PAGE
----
Think an adorable puppy is the only way to make friends? Think again! Studies have found that non-traditional pets are social icebreakers, too, offering conversation starters and a chance to connect with others. So, the enormous aquarium you help clean or the tiny hamster that keeps chewing through her cage could be just as important to your parents’ well-being as a more traditional pet. 

5. Seniors’ pets help decrease dementia symptoms.

Some people mistakenly believe that people living with dementia should no longer have pets. Maybe you’re one of them. It’s true that dementia can compromise your loved one’s ability to care for their pets, but the time and effort involved in helping your loved one care for a pet are well worth it. 

Research consistently finds that pets can help ease some of the most challenging symptoms of dementia, including irritability, agitation, and depression. As your loved one’s ability to connect with family declines, their ability to connect with an animal may remain intact, reducing their feelings of loneliness and isolation. 

Pets are so valuable to the well-being of people with dementia that even robotic pets can reduce the need for sedatives and other medications. Your parent’s beloved pooch or feline companion could help them avoid drug side effects and reduce the many challenges of living with dementia. 

For all of these reasons, memory care communities are increasingly welcoming pets. 

6. Seniors’ pets provide intellectual stimulation. 

Caring for pets can be challenging—and that’s a good thing! If you’ve ever binge-watched YouTube videos on pets, delved into dog training manuals, or joined a birdwatching group, you know that animal behavior is immensely fascinating. There’s always something more to learn.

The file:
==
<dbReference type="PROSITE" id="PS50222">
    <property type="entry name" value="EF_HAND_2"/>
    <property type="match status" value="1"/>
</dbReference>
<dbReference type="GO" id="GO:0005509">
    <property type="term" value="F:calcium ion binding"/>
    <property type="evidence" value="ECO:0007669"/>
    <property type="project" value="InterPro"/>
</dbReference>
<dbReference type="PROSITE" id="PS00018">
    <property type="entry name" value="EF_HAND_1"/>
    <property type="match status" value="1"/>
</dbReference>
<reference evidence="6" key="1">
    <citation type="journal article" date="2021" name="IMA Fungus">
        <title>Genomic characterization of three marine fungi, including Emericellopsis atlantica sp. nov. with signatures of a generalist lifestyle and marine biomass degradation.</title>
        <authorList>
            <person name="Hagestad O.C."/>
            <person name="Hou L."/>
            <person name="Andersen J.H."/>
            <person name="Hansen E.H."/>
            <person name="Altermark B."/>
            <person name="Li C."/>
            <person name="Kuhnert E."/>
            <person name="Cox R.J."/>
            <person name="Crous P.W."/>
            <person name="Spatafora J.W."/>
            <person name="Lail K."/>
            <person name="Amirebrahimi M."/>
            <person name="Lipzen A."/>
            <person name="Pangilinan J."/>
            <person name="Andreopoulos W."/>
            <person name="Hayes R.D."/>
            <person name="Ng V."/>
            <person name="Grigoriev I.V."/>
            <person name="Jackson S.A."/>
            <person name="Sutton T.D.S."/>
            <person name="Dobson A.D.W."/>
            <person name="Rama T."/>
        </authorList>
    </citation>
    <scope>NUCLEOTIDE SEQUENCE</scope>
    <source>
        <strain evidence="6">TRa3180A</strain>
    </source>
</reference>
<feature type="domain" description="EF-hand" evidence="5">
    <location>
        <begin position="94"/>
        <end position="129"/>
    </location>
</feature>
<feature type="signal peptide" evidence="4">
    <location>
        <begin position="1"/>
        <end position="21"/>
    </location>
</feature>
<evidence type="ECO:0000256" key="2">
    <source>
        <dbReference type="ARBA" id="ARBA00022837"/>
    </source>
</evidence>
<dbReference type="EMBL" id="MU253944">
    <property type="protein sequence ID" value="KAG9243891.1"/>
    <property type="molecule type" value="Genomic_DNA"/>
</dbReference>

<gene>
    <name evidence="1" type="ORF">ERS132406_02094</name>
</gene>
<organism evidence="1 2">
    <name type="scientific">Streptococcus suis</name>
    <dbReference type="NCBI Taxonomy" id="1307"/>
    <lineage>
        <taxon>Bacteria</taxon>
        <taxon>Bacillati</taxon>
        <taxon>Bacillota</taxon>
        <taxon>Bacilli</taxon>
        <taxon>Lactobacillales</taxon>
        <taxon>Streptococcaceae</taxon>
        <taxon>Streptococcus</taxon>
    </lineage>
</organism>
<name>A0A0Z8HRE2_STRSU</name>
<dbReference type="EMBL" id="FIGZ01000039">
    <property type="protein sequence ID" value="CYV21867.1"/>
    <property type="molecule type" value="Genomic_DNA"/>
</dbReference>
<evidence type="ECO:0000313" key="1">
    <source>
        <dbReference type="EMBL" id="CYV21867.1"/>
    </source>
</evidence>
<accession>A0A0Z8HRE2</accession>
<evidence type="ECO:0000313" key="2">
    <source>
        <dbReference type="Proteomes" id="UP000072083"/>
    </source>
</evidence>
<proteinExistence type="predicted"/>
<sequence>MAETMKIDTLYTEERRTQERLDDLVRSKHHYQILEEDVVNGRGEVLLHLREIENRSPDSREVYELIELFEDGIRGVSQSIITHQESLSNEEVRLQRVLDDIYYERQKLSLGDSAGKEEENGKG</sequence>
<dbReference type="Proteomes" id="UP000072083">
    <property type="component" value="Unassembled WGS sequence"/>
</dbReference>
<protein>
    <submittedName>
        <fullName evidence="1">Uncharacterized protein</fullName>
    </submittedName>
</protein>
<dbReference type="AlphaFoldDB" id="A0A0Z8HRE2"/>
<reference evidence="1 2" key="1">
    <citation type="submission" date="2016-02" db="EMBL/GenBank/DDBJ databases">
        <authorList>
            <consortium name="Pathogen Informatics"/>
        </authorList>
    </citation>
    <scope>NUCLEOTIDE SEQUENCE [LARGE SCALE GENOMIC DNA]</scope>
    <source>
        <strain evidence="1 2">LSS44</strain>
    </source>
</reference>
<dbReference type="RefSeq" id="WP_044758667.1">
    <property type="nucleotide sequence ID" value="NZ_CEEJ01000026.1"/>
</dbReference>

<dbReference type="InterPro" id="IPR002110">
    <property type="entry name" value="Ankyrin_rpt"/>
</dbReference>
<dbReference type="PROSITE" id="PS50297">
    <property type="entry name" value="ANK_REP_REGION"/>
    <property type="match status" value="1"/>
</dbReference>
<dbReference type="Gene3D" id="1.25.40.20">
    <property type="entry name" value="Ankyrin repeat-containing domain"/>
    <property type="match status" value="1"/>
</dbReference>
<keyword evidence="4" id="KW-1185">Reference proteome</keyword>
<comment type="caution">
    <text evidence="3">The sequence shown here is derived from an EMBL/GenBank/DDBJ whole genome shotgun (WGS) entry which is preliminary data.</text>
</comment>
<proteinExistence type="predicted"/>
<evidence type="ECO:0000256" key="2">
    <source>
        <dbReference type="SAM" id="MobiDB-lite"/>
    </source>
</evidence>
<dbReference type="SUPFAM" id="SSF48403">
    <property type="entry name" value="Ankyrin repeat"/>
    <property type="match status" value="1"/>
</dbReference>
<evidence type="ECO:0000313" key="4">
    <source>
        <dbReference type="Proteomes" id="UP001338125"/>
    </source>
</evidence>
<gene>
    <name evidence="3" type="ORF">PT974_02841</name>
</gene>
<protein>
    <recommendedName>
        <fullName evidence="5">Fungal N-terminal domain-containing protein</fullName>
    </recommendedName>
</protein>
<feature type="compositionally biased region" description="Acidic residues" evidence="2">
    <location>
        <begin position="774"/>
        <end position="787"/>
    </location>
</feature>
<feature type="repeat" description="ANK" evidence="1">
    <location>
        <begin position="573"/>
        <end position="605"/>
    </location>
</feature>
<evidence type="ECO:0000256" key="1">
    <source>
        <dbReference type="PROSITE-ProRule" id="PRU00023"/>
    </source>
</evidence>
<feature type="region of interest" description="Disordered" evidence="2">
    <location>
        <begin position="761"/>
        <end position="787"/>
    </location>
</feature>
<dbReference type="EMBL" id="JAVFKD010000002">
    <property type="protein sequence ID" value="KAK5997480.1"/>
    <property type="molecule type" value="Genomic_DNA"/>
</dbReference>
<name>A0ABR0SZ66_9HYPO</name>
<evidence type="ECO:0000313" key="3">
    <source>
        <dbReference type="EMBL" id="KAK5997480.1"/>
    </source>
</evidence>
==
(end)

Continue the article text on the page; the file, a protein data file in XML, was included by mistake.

Intellectual stimulation can help keep your loved one’s brain healthy. Staying mentally active strengthens the neurons, reducing their risk of dementia. It’s also just fun. Pets’ weird antics—and occasional misbehavior—can give the day shape and purpose, helping your loved one enjoy the next chapter of their life. 

7. Seniors’ pets promote better quality of life overall.

Quality of life matters. The joy your loved one gets from owning a pet, the reduced stress, and the improved social opportunities should all be reason enough to welcome their animal companion into their senior living community. After all, emotional well-being and physical health are inextricably linked. A person who feels good about their life and sense of purpose is better equipped to keep moving, keep going to the doctor, and stick with a healthy diet. 

Aside from mental health benefits, pets can also improve physical health. Research has found a number of benefits, including

  • Reduced blood pressure: This reduction in blood pressure may correspond to a reduction in feelings of stress. 
  • Allergy prevention in babies and children: Children raised with pets are less likely to develop allergies, so an animal companion is a great reason for grandkids to visit and may benefit the entire family!
  • An improvement in mood: When a pet companion is there to boost your loved one’s mood, it reduces the risks of mental health conditions like depression and anxiety. 
  • Better pain management: This may reduce the need to use potentially addictive pain medication. 
  • A healthier immune system: This can be especially important for older adults who may be more vulnerable to serious complications from infections like the flu and COVID-19. 

Cedarhurst is different from other senior living communities. We’re truly resident-centered, offering support for people at every stage of the aging journey—and that’s why we always welcome pets. 

Learn more about what sets us apart with our comprehensive guide to Holistic Health.